position

position

The position property can help you manipulate the location of an element, for example:

.element {
  position: relative;
  top: 20px;
}

Relative to its original position the element above will now be nudged down from the top by 20px. If we were to animate these properties we can see just how much control this gives us (although this isn’t a good idea for performance reasons):

See the Pen fcdf9b19b6bed8da6af791d7433116b0 by CSS-Tricks (@css-tricks) on CodePen.

relative is only one of six values for the position property. Here are the others:

Values

  • static: every element has a static position by default, so the element will stick to the normal page flow. So if there is a left/right/top/bottom/z-index set then there will be no effect on that element.
  • relative: an element’s original position remains in the flow of the document, just like the static value. But now left/right/top/bottom/z-index will work. The positional properties “nudge” the element from the original position in that direction.
  • absolute: the element is removed from the flow of the document and other elements will behave as if it’s not even there whilst all the other positional properties will work on it.
  • fixed: the element is removed from the flow of the document like absolutely positioned elements. In fact they behave almost the same, only fixed positioned elements are always relative to the document, not any particular parent, and are unaffected by scrolling.
  • sticky (experimental): the element is treated like a relative value until the scroll location of the viewport reaches a specified threshold, at which point the element takes a fixed position where it is told to stick.
  • inherit: the position value doesn’t cascade, so this can be used to specifically force it to, and inherit the positioning value from its parent.

Absolute

If a child element has an absolute value then the parent element will behave as if the child isn’t there at all:

.element {
  position: absolute;
}

See the Pen 7291a601af02608d928b1232d6456ec9 by CSS-Tricks (@css-tricks) on CodePen.

And when we try to set other values such as left, bottom, and right we'll find that the child element is responding not to the dimensions of its parent, but the document:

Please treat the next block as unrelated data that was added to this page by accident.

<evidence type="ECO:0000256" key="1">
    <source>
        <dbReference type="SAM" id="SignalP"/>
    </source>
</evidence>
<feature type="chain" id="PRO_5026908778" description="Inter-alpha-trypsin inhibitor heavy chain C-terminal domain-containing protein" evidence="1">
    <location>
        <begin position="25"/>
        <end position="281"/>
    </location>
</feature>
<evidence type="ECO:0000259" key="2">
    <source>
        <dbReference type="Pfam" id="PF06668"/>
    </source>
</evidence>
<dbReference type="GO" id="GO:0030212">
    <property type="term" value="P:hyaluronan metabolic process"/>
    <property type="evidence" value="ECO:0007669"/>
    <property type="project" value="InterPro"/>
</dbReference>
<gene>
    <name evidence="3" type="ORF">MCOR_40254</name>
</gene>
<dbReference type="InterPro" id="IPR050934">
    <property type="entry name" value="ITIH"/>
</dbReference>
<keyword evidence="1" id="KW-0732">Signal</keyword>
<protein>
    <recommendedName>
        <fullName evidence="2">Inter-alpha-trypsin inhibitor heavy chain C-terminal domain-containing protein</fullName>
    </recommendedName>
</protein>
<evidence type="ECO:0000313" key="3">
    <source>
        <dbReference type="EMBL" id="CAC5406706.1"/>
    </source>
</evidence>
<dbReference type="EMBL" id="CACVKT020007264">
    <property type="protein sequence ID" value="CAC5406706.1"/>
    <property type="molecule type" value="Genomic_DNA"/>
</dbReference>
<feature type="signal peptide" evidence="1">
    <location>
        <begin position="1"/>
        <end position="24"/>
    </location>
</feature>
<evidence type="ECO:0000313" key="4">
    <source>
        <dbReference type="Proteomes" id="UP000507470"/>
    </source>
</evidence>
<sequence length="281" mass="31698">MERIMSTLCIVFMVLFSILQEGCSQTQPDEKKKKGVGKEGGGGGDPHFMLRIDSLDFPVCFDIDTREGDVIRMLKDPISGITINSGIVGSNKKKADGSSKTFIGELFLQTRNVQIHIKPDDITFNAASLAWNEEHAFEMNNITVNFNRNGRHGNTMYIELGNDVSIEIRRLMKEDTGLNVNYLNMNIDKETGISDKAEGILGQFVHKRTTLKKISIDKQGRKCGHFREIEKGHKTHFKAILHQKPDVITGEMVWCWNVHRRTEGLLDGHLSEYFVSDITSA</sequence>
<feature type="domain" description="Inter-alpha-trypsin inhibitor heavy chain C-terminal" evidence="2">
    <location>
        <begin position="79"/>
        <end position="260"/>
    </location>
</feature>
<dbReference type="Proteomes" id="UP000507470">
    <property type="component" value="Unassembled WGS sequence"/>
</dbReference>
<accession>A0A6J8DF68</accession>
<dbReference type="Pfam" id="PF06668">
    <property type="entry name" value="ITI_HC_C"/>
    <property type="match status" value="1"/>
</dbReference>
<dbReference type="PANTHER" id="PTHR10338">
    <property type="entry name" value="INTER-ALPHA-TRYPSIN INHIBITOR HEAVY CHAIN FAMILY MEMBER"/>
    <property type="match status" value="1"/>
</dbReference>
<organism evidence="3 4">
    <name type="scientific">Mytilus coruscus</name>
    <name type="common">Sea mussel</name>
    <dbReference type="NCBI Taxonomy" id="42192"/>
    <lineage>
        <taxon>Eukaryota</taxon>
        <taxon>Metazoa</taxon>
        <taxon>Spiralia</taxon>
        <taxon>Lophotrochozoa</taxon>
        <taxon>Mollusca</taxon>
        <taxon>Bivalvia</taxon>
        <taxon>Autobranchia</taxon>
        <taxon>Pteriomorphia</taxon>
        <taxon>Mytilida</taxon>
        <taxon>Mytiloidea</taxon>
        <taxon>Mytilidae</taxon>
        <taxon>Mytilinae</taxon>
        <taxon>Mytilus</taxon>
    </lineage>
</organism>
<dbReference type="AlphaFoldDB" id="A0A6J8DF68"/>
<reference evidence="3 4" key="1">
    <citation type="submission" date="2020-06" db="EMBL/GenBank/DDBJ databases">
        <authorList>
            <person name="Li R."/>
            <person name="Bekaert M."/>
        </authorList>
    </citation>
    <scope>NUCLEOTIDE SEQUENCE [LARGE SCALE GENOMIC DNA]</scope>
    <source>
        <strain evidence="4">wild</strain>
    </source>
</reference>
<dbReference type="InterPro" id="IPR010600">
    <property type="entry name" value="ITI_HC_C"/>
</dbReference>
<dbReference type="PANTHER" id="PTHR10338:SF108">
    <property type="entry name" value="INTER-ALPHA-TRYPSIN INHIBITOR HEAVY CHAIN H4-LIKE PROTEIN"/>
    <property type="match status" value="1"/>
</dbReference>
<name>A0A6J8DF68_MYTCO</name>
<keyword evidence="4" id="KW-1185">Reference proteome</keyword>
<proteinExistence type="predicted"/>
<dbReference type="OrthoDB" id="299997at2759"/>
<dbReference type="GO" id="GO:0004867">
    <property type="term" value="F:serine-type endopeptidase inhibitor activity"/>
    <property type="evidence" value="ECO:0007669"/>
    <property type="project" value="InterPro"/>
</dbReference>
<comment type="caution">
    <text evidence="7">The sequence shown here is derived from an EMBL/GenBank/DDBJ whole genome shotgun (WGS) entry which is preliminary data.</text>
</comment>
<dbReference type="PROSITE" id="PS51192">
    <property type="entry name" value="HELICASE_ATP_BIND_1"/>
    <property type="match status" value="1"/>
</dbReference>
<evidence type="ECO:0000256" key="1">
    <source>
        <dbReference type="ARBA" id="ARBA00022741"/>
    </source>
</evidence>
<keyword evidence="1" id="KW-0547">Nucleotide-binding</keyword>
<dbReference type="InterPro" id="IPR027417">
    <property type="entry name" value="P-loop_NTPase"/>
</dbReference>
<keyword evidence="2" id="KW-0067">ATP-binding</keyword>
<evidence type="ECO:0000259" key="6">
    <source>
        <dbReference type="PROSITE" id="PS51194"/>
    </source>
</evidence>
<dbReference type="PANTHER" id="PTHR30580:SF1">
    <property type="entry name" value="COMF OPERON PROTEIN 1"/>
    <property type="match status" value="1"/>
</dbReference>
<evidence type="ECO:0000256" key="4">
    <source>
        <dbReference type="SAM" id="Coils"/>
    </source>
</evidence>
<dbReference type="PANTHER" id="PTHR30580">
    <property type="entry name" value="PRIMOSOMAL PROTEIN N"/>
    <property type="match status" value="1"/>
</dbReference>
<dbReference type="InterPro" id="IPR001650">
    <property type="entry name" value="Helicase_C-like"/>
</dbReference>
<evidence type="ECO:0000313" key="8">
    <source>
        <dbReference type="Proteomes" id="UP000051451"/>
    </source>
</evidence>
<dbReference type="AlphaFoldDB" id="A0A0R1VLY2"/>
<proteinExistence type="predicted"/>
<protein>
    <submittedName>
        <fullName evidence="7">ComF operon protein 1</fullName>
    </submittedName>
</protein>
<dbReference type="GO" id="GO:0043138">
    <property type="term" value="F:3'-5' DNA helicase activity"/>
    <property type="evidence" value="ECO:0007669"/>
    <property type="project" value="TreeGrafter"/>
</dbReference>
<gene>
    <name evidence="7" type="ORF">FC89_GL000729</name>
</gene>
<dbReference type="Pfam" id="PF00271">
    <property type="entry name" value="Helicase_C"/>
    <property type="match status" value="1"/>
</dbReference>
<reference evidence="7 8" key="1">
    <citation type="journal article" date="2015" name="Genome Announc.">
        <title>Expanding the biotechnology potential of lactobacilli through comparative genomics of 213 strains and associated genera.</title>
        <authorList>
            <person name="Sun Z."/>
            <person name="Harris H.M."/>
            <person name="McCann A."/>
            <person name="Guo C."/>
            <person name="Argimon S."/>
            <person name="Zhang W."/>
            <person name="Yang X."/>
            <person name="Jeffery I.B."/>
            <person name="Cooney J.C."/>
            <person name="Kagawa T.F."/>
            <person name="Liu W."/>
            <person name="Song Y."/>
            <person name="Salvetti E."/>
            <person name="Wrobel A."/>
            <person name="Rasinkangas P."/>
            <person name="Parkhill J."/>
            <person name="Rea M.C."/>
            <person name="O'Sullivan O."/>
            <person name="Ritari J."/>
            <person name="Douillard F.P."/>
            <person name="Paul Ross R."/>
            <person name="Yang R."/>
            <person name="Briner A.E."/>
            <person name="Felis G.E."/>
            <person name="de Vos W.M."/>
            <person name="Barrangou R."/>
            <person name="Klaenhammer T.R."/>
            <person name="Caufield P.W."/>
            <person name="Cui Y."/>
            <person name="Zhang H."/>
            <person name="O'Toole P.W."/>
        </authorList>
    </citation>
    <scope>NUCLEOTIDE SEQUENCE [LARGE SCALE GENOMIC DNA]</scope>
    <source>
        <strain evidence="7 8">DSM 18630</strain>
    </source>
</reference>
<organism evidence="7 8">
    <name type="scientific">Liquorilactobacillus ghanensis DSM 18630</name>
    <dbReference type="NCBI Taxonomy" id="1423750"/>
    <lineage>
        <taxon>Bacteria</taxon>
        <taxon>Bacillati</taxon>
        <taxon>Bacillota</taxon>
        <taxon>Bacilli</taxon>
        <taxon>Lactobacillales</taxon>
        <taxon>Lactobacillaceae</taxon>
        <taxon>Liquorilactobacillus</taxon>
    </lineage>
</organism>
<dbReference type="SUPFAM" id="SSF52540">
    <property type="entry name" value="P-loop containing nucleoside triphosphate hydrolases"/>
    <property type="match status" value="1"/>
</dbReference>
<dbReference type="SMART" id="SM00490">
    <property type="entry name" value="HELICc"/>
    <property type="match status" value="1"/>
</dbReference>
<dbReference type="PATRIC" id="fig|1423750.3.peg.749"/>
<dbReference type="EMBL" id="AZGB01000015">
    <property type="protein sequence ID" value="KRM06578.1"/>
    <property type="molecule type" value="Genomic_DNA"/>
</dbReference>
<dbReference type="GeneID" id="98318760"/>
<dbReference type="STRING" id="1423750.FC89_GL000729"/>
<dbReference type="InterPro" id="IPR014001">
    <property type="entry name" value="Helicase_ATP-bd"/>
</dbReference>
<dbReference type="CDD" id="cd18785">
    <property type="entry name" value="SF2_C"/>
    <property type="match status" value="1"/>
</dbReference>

.element {
  position: absolute;
  left: 0;
  right: 0;
  bottom: 0;
}

See the Pen e7d3b934a8ce213384dc119106b71b7d by CSS-Tricks (@css-tricks) on CodePen.

To make the child element positioned absolutely from its parent element we need to set this on the parent element itself:

.parent {
  position: relative;
}

Now properties such as left, right, bottom and top will refer to the parent element, so that if we make the child element transparent we can see it sitting right at the bottom of the parent:

See the Pen a8d5044672ee640eeb257d62c0d0156c by CSS-Tricks (@css-tricks) on CodePen.

Fixed

The fixed value is similar to absolute as it can help you position an element anywhere relative to the document, however this value is unaffected by scrolling. See the child element in the demo below and how, once you scroll, it continues to stick to the bottom of the page:

See the Pen e0e72fa57f387265fb7a3aa7a296d684 by CSS-Tricks (@css-tricks) on CodePen.

This browser support data is from Caniuse, which has more detail. A number indicates that browser supports the feature at that version and up.

Desktop

ChromeOperaFirefoxIEEdgeSafari
4927123.1

Mobile / Tablet

iOS SafariOpera MobileOpera MiniAndroidAndroid ChromeAndroid Firefox
810No37063

Sticky

The sticky value is like a compromise between the relative and fixed values. As of this writing, it is currently an experimental value, meaning it is not part of the official spec and only partially adopted by select browsers. In other words, it's probably not the best idea to use this on a live production website.

What does it do? Well, it allows you to position an element relative to anything on the document and then, once a user has scrolled past a certain point in the viewport, fix the position of the element to that location so it remains persistently displayed like an element with a fixed value.

Take the following example:

.element {
  position: sticky; top: 50px;
}

The element will be relatively positioned until the scroll location of the viewport reaches a point where the element will be 50px from the top of the viewport. At that point, the element becomes sticky and remains at a fixed position 50px top of the screen.

The following demo illustrates that point, where the top navigation is default relative positioning and the second navigation is set to sticky at the very top of the viewport. Please note that the demo will only work in Chrome, Safari and Opera at the time of this writing.

See the Pen CSS Position: Sticky by Geoff Graham (@geoffgraham) on CodePen.

This browser support data is from Caniuse, which has more detail. A number indicates that browser supports the feature at that version and up.

Desktop

ChromeOperaFirefoxIEEdgeSafari
735759No187.1*

Mobile / Tablet

iOS SafariOpera MobileOpera MiniAndroidAndroid ChromeAndroid Firefox
8*46No677063

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